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INDIANAPOLIS — Hate crimes are on the rise across Indiana.

New numbers released by the FBI this week show a spike in hate crimes in the Hoosier state last year.

In 2020, 186 hate crimes were reported to the FBI from across Indiana.  That number is more than twice the previous year, but that does not surprise some civil rights advocates.

In a peaceful neighborhood in Lawrence, Shepherd Hoehn was charged and convicted with one of Indiana’s 186 hate crimes last year.

Court records claim the suspect placed a burning cross, swastika and racial slurs facing his neighbors home following a dispute over a tree.

“Hate crimes are real and it’s painful to our community,” said Hiba Alami with the Muslim Advocacy Network.

Hiba believes nationwide protests over civil rights coupled with a divisive election year fueled racial tensions.

The 186 hate crimes reported last year are significantly higher compared to the previous four years.

In 2019 there were 80 crimes reported to the FBI, with 100 in 2018, 97 in 2017 and 79 in 2016.

“Those alarming numbers are telling us something. They’re telling us that hate is on the rise,” said Alami.

The FBI report also details that race was the number one cause of hate crimes with 121 cases, followed by religion with 32 cases and sexual orientation with 22 cases.

Still, experts think the FBI report only scratches the surface.

For example, in late May of last year gunshots shattered the glass door of a mosque on Lafayette road.

The FBI ruled that the shooting was not a hate crime, but without an arrest, the real motive is hard to know.

“Because law enforcement agencies don’t report hate crimes on a regular basis. These numbers are an undercount,” said Alami.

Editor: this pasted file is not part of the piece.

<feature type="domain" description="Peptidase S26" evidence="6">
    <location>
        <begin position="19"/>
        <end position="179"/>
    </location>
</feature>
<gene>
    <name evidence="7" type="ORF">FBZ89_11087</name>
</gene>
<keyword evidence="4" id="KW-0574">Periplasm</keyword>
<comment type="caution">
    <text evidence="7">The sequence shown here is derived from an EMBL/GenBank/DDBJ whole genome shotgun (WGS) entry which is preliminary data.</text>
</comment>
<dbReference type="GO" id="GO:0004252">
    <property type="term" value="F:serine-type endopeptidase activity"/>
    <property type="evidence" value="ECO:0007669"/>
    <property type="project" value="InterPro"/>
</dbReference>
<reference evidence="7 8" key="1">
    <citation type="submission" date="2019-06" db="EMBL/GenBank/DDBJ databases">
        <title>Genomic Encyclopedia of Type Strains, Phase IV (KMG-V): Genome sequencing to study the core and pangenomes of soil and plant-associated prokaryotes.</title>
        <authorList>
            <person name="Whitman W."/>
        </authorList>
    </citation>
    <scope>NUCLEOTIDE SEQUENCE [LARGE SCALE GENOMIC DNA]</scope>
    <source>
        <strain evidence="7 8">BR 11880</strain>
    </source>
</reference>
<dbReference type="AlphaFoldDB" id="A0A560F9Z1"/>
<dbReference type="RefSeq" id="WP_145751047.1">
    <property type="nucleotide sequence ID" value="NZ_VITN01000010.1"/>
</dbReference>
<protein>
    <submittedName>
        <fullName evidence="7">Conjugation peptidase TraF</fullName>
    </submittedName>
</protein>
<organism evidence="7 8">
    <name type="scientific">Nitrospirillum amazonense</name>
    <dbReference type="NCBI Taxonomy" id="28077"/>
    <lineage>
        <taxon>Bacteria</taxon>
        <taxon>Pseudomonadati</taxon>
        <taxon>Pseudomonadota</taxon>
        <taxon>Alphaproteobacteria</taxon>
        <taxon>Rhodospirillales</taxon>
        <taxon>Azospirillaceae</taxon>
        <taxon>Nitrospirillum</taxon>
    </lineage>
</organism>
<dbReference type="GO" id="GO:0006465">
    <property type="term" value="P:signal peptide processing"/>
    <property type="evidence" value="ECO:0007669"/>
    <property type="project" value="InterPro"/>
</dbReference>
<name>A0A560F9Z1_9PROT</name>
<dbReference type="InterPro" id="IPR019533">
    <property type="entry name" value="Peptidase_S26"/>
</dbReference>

“Approximately 40 percent of hate crimes are not reported to law enforcement,” said David Goldenberg with the Anti-Defamation League.

David Goldenberg hopes the rise in cases spurs states like Indiana to pass stricter hate crime laws.

In 2019 the statehouse approved a law that allows judges to impose longer sentences for crimes motivated by bias, but the bill drew criticism for being too vague.

The ADL would also like to see an increase in agencies taking part in the reporting of hate crimes.

“We have a problem. Even with these large numbers, this is an all-voluntary reporting system,” said Goldenberg.

The FBI numbers are based on data received from 174 of more than 300 law enforcement agencies across the state.

The Marion County prosecutor recently launched a hate crime hotline.

The FBI has also launched a campaign to raise awareness in the community about hate crimes and how to report them to the FBI, while planning to train local and state law enforcement to better document such crimes.

The FBI defines a hate crime as a “criminal offense against a person or property motivated in whole or in part by an offender’s bias against a race, religion, disability, sexual orientation, ethnicity, gender or gender identity.”